For decades, diabetic retinopathy (DR) has been considered primarily a disease of retinal blood vessels. It has become increasingly clear, however, that diabetes affects not only retinal vasculature, but also retinal neurons like photoreceptors. Retinal neuron dysfunction may precede the earliest manifestations of diabetic retinal vasculopathy, suggesting that retinal neurons may play a role in disease progression.
“Photoreceptors are the most numerous neurons in the retina and have been shown to be the most metabolically active,” said Irina De la Huerta, M.D., assistant professor of ophthalmology at Vanderbilt University Medical Center. “We know that photoreceptors are affected by high blood sugar levels and they may contribute to the development of retinopathy in patients with diabetes. However, the mechanisms by which high glucose affects photoreceptors, and by which photoreceptors under high sugar conditions, in turn, impact the retinal vasculature, are not well understood.”
De la Huerta received a Career Starter Grant from the Knights Templar Eye Foundation and a grant from the International Retinal Research Foundation to investigate how photoreceptors are impacted by elevated glucose levels.
“We are beginning to explore how this new pathway affects the progression of diabetic retinopathy, using cell culture and diabetic animal models.”
Following the Mediators
De la Huerta and colleagues began investigating the effect of high glucose on photoreceptors. By comparing gene expression and protein production by photoreceptors from diabetic versus nondiabetic retinas, they identified pro-inflammatory mediators that are produced by photoreceptors under high glucose conditions.
Some of these mediators – including TNF-α, IL-1β, and IL-1α – are known to be involved in modulating processes leading to DR progression. By following the mediators, they uncovered the pathway involved in the response of photoreceptors to elevated glucose conditions.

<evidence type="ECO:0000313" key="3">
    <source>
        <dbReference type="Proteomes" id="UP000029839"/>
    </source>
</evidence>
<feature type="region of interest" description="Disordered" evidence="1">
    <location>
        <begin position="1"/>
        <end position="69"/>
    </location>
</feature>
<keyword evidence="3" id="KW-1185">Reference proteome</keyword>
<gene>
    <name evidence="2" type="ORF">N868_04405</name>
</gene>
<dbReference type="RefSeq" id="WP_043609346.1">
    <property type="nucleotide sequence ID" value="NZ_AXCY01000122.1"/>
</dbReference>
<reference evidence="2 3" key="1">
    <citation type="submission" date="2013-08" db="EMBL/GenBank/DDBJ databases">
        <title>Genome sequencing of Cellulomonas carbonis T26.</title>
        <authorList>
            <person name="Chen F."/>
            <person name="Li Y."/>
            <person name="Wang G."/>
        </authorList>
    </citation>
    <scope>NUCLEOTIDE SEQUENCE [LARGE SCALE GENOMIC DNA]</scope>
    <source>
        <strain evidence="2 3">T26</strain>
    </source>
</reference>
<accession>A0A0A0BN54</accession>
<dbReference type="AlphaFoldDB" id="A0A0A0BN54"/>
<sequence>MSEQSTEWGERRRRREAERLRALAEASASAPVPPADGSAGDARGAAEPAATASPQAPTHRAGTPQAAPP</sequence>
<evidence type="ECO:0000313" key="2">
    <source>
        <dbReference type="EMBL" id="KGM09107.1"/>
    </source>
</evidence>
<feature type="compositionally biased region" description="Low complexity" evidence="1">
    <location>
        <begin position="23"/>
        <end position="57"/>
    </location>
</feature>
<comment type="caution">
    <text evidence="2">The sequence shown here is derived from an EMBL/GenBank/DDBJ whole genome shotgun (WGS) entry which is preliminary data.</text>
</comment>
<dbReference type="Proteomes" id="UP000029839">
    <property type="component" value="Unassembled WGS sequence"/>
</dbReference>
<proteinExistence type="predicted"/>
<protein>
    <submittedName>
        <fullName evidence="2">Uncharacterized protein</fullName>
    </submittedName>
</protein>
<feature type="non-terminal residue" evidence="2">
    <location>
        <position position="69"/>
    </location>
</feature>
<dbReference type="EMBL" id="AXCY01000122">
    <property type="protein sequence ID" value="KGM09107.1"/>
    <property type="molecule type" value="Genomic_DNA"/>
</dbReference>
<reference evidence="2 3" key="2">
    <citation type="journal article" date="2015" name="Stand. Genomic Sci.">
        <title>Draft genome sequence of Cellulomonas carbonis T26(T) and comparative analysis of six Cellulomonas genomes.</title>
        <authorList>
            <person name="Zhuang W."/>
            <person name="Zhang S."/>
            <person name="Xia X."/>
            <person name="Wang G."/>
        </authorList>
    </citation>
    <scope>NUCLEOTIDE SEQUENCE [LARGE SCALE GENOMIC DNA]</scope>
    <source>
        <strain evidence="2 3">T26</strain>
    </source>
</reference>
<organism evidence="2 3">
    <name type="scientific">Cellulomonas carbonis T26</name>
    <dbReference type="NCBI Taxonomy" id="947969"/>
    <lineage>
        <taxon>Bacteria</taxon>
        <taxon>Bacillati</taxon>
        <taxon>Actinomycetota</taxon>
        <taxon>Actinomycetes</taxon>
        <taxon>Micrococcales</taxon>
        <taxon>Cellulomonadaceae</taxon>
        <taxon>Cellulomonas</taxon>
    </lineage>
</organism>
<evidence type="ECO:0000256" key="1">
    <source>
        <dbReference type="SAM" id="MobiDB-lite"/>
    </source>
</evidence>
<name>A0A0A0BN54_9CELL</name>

“We are beginning to explore how this new pathway affects the progression of diabetic retinopathy, using cell culture and diabetic animal models,” De la Huerta said. “By understanding the mechanisms and the role of this pathway, we hope to identify solutions to prevent the retinopathy from progressing.”
De la Huerta and her research team have also isolated photoreceptors and begun to study them in culture. “Photoreceptors are difficult to study,” she said. “Vascular endothelial cells and glial cells can be observed in culture because they divide, but photoreceptors, like all neurons, don’t. The photoreceptors that you isolate from the retina are what you have to work with.”
The team has developed a system to isolate photoreceptors from all other cells in the retina and establish a photoreceptor culture. Using immunostaining for known photoreceptor markers and microscopy, they first confirm that the cells isolated are photoreceptors and that the culture is pure. They then expose the photoreceptor culture to high glucose levels. RNA sequencing and ELISA protein assays show which genes are expressed and which proteins are produced at a higher level in cells exposed to elevated glucose.
“This work has the potential for significant socioeconomic impact; diabetic retinopathy is the leading cause of blindness in working age adults.”
De la Huerta was recently selected by the National Association for Eye and Vision Research to present this work as an example of promising vision research on Capitol Hill to support congressional funding for the National Institutes of Health and the National Eye Institute.
“This work has the potential for significant socioeconomic impact; diabetic retinopathy is the leading cause of blindness in working-age adults,” she said. “Next we will be looking at therapeutic interventions that would reduce the deleterious effects of glucose on photoreceptors.”